Honoring the Legacy of Dr. Martin Luther King Jr.

Students and faculty engage in dialogue on building a just and equitable society.
To mark and commemorate this year’s Martin Luther King Jr. Day, the Thacher community came together for an informative documentary screening; an illuminating panel discussion featuring activists, academics, and thought leaders; and breakout sessions that allowed students and faculty to thoughtfully dialogue with individual panelists in small groups.

On Saturday, January 13, students watched Ken Burn’s acclaimed documentary, The Central Park Five, which examines the story of five black and Latino teenagers from Harlem who were wrongly convicted and later exonerated in the 1989 Central Park jogger case, raising important questions about race and class, the criminal justice system, legal protections for juveniles, and basic human rights.

On Sunday, students had the chance to share messages and express themselves through a group chalk art activity, hosted by Chalk4Peace, an organization founded by John Aaron CdeP 1971. 

On Tuesday, January 16, students and faculty gathered in the Milligan Center for a program titled “Responding Courageously to the Challenges of Our Time: Martin Luther King’s Vision & Millennial Activism.”

The panel was moderated by Bakari Kitwana, a journalist, activist, and political analyst, and included Yusef Salaam, an activist and exonerated member of the “Central Park Five”; Dr. Gaye Theresa Johnson, a professor at UCLA who teaches and writes on race and racism and cultural history; Liz Havstad, the chief operating officer and executive director of Hip Hop Caucus, an organization that builds movements for civil rights and environmental justice, and Jasiri X, a hip hop artist and activist.

The program was a continuation of a discussion that panel moderator Bakari Kitwana organized and presented at numerous colleges and universities across the country throughout 2017.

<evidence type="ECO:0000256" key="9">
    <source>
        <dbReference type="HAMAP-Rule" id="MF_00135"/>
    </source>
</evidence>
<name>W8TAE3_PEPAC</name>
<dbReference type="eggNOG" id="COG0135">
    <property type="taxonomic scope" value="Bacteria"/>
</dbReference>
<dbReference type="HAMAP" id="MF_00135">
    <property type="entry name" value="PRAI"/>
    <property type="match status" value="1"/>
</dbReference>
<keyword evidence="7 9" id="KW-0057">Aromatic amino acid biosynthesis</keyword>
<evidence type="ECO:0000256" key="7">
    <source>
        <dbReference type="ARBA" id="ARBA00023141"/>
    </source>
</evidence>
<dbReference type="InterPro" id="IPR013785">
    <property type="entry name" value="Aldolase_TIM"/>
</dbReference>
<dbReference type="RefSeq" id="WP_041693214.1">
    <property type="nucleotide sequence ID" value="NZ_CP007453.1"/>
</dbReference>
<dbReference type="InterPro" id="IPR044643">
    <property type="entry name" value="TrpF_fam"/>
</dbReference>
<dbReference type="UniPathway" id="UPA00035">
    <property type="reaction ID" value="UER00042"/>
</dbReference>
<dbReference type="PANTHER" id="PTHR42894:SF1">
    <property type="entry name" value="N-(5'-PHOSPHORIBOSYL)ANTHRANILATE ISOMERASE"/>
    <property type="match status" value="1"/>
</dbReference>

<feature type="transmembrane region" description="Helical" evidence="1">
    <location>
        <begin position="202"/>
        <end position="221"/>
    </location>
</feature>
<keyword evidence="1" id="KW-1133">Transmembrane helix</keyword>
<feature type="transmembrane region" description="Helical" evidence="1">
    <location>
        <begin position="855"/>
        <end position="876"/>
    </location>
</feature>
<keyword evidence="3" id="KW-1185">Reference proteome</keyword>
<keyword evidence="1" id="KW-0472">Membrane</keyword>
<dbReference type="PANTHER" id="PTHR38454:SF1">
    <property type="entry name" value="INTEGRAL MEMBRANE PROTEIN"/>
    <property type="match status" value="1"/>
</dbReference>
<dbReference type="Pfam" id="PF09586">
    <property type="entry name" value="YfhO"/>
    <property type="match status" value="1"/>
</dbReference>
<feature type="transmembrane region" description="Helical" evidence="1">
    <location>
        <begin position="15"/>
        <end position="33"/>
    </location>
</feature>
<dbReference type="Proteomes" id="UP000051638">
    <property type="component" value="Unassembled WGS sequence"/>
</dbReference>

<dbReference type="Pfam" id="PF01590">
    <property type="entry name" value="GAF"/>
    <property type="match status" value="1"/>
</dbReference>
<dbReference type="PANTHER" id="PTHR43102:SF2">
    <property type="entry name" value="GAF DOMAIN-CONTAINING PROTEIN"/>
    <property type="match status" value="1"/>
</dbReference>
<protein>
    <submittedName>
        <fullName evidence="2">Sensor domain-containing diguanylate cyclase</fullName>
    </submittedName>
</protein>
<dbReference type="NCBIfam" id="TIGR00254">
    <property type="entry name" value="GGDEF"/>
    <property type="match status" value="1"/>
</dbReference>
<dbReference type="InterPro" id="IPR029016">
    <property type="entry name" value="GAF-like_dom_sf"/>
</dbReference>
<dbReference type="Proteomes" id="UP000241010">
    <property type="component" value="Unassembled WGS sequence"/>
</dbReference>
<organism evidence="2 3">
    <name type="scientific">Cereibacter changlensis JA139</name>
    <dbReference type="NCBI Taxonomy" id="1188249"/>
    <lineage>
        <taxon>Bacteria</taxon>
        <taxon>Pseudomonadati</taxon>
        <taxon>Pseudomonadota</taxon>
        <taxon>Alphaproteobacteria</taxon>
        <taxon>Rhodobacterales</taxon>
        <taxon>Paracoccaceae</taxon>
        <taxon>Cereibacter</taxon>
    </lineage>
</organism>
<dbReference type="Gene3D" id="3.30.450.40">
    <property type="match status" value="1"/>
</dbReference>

Read senior Mary Yans interview with the panelists.

After the town-hall style panel discussion and Q&A, students, faculty, and panelists broke out into small groups for further dialogue and thoughtful discussion before regrouping for a community debrief, followed by hot cocoa and snacks on the Pergola.

“For Tuesday night’s program, we brought together frontline academics, artists, and activists to engage our community in a dialogue honoring Dr. King’s legacy,” said Matt Balano, director of diversity and inclusion and assistant dean of students. “They called all of us—but with a particular focus on our youth—to reflect and consider ways to incorporate Dr. King’s vision for a Beloved Community (a society based on justice, equal opportunity, and love for one’s fellow human beings) in our social activism and in our everyday engagements.”

“I cannot articulate how inspired I was by the five panelists,” said Jose Carpio ’20. “It was amazing to hear about what they all do and see how their lives are so connected to the beliefs Dr. King had years before. In addition to their presentation and group discussion, it was very engaging that they all joined us outside to talk either in smaller groups or one-on-one to answer questions and share other ideas we might have had.”

“The program that we attended was incredibly insightful,” said William Keeling ’20. “All of the panelists were clearly experts in their field and had some pretty inspiring things to say. When I went to the breakout session with Dr. Johnson, this was even more apparent. She was so intelligent and eloquent that it was hard not to be inspired by what she said. I believe that although we had some pretty difficult conversations that night, each and every student, including myself, walked away with more knowledge of both the civil right movement in the 20th century and how we are currently facing these issues today.”

“I felt that panel was vital in discussing topics of racism, diversity, and equity; topics that are not discussed thoroughly in our everyday classrooms,” said Fatoumata Soumare ’20. “I loved the keynote speaker, Yusef Salaam, because he talked about the prison industrial complex and his experience with it. He believed that building a better nation started with fixing the broken prison system. In all, I hope that the panel serves as a step towards continuing discussions like these.”

Mr. Balano concluded: “Regardless of which side of the political aisle we find ourselves, I think most will agree that our national climate is becoming increasingly hostile and divisive. The panelists challenged us to lean into discomfort and to work towards normalizing having the difficult conversations that past generations have avoided, with a goal not of universal agreement, but rather of respect and understanding. It was a thoughtful, provocative, challenging, and enlightening evening, that left us with much to consider in our efforts to continuously strive to serve the greatest good.”
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